Horizon, Host: Ted Simons

August 19, 2009

Host: Ted Simons

Legislative Update

  • Arizona Capitol Times reporter Jim Small has the latest on the legislature’s efforts to send another budget to the Governor.
  • Jim Small - Arizona Capitol Times
Category: Government

View Transcript
Ted Simons:
Good evening, welcome to "Horizon." I'm Ted Simons. State lawmakers are almost ready to send a budget to Governor Jan Brewer, but first they're trying to convince her to sign it. The latest budget does not refer a temporary sales tax to the ballot, something the governor has insisted on in the past. Joining me with the latest on all this is Jim Small of the "Arizona Capitol Times." Good to see you again. I'm not going to say déjà vu all over again, but this budget looks an awful lot like the last budget.

Jim Small:
It's very similar to the one that went up July 1, and was subsequently -- the bulk of it was vetoed. There are a couple of minor changes made here and there to either capture some votes or fix some things that maybe weren't quite right -- the way they should have been in the original bill. And there's also a provision to fix another mortgage bill that was passed in the session that the banking industry and the realtor -- realty industry is not a problem that they're going to correct.

Ted Simons:
No sales tax increase. What about the $400 million in tax cuts?

Jim Small:
That's an issue that was tied to that sales tax increase. They were put together to try to get the conservative Republicans to vote for the sales tax referral. So those were kind of part and parcel the same thing. There's really not going to be any substantial new tax breaks or tax increases in this package, as it stand right now. Of course legislature comes back in to special session tomorrow, there's always a chance they could find that magical 16th vote in the senate, and people have been working at that ever since the tax referral failed last week. It's been kind of an around the clock nonstop, turning over every stone to get that last vote.

Ted Simons:
The spending caps that were mentioned in the past, are they still there?

Jim Small:
The spending caps, I believe they're still in the budget. This was all kind of thrown in there together. The idea is to try -- actually, I think they're back. The spending cap was part of the bill, the tax referral bill. That was tied to the tax referral. It would have said to voters that we're going to raise the taxes, but we're not going to spend it on new government. So that's out. You're left with -- really you're left with a lot of the package that was sent already to her and vetoed a month and a half ago.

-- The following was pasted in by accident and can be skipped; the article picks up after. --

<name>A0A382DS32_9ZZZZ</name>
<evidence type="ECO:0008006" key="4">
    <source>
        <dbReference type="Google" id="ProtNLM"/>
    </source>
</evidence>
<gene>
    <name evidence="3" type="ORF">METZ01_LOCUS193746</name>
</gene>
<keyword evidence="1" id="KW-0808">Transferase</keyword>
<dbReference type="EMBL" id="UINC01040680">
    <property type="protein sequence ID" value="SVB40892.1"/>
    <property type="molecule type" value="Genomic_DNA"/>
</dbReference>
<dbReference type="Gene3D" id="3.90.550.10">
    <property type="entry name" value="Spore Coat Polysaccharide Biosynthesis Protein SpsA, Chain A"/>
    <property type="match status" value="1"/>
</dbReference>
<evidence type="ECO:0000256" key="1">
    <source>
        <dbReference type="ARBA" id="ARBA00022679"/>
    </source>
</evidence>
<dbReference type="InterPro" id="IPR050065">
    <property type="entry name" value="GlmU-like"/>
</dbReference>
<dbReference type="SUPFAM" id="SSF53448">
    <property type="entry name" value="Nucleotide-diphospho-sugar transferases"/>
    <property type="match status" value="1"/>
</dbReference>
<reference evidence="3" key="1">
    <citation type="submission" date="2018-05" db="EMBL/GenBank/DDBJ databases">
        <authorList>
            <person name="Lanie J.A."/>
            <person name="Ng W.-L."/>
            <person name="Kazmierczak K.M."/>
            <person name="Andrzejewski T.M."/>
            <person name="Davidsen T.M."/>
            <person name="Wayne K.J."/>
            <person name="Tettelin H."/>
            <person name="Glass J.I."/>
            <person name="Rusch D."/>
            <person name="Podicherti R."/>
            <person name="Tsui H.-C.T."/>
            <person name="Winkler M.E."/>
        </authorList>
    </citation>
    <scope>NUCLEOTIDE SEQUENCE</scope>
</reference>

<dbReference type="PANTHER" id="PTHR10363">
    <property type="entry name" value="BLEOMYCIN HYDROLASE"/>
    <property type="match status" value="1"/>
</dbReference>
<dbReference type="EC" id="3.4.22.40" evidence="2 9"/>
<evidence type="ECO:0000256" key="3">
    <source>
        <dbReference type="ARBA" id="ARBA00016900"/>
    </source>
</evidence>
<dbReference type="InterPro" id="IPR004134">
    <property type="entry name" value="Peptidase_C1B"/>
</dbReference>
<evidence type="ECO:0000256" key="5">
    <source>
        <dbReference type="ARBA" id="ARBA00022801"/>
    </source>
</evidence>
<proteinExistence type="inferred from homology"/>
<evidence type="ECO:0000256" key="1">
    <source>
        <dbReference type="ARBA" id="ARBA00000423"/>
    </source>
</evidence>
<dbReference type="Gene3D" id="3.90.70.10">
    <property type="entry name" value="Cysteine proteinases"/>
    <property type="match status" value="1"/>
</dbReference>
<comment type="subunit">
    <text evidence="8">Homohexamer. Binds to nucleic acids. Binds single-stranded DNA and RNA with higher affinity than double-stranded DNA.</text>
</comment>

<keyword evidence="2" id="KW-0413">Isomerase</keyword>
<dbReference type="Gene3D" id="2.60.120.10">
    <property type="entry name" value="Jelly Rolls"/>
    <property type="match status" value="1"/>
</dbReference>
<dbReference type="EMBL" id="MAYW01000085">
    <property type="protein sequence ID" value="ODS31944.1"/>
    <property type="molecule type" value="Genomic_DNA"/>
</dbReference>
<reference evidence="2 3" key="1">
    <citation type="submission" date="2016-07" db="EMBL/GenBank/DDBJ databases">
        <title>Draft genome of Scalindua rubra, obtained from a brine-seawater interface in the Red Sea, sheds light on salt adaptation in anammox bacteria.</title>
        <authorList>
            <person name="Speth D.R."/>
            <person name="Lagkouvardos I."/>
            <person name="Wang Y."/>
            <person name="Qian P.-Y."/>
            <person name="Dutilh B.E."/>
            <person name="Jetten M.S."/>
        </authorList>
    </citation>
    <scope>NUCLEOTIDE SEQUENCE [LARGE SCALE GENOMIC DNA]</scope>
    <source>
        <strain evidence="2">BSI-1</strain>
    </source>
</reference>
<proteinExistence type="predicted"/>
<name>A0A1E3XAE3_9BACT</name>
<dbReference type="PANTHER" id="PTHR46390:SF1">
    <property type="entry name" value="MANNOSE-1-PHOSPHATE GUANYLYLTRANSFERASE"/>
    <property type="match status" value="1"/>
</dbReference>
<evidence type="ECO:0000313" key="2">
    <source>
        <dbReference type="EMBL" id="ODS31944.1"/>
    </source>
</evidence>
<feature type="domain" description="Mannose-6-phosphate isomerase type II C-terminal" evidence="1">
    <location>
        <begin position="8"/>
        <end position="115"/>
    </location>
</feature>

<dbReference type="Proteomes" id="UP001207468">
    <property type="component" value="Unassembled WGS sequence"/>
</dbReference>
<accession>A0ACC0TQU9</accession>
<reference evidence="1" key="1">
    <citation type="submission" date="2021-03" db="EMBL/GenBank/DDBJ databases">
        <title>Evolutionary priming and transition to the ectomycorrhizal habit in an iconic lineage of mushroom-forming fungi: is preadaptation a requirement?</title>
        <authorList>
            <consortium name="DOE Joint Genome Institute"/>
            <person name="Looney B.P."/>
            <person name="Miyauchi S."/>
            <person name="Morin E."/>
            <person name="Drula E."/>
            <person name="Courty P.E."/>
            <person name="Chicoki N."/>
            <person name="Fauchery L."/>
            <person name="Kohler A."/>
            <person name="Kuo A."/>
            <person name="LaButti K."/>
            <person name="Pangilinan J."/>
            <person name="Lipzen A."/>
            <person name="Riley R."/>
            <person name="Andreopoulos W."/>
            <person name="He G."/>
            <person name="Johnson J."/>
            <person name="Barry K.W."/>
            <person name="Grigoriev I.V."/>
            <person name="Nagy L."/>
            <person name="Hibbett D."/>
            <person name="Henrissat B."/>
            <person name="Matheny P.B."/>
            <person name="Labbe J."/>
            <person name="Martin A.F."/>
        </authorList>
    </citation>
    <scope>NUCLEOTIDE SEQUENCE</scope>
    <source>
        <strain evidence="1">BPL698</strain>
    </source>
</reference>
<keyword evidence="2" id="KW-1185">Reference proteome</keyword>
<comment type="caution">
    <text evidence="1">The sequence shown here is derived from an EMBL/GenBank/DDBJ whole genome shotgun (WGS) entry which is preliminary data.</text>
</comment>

Ted Simons:
Vetoed with words like "fatally flawed." "This will decimate the state" in certain respects. What are the chances the governor this time will say, OK?

Jim Small:
We don't know. No one knows. That's a question I know I think that everyone has been asking everyone else at the capitol. I've asked dozens of people, that I've had dozens of people ask me that. What's the governor going to do? Are they even going to send the bills to her tomorrow? Most assume they probably will send the built to her, because they want to send the property tax bill to her tomorrow, and they need to do that -- get that signed by Friday if Maricopa and Pima counties will send out bills with that lower tax rate. So there seems to be a deadline with that, and they want to send all the bills together.

Ted Simons:
Democrats, are they still not a factor down there?

Jim Small:
Democrats as a whole are not a factor there. Are a couple of individual democrats in the senate that Republican leaders and the governor's office have approached that tried to bring on board and tried to make that 16th vote so far. They obviously haven't been able to do it. They're still stuck at 15 Republicans and the democrats that we've been talking to have said, yeah, maybe we've been approached, but we've been telling them, here's the list of what we had on the Democratic budget. Here's what you need to do to get me on board.

Ted Simons:
As for the Republicans, what happens to the caucus if the governor once again vetoes this budget?

Jim Small:
If the governor vetoes this budget, I can't even imagine what the scene is going to be like at the capitol. It's going to be going back to square one for the second time since really the fiscal year began. The July 1 veto, they vetoed everything but the main spending bill, which allowed state government to avoid a shutdown, but sent them realistically back to square one, was trying to figure out where to go from here and how to proceed forward and get a balanced budget.

Ted Simons:
We're going to have state treasurer Dean Martin on tomorrow to talk about what he's trying to let legislators know, and that is, we're running out of money.

Jim Small:
He said that we're spending money faster now than we were a year ago at this time. $100 million more a month is going out the doors right now than it was last year, even after all the budget maneuvering that's been done.

Ted Simons:
So reconvene, both chambers reconvene tomorrow. Not necessarily they'll send her the bill, and not necessarily we'll find out what she's going to do with it, but something could happen tomorrow.

Jim Small:
It could. It could be anything from just -- nothing happening, to them sending the bills back and forth from chamber to chamber and up to the governor's office. Or even the -- still the possibility of the vote on the tax referral.

Ted Simons:
Very good. Jim thanks for joining us.

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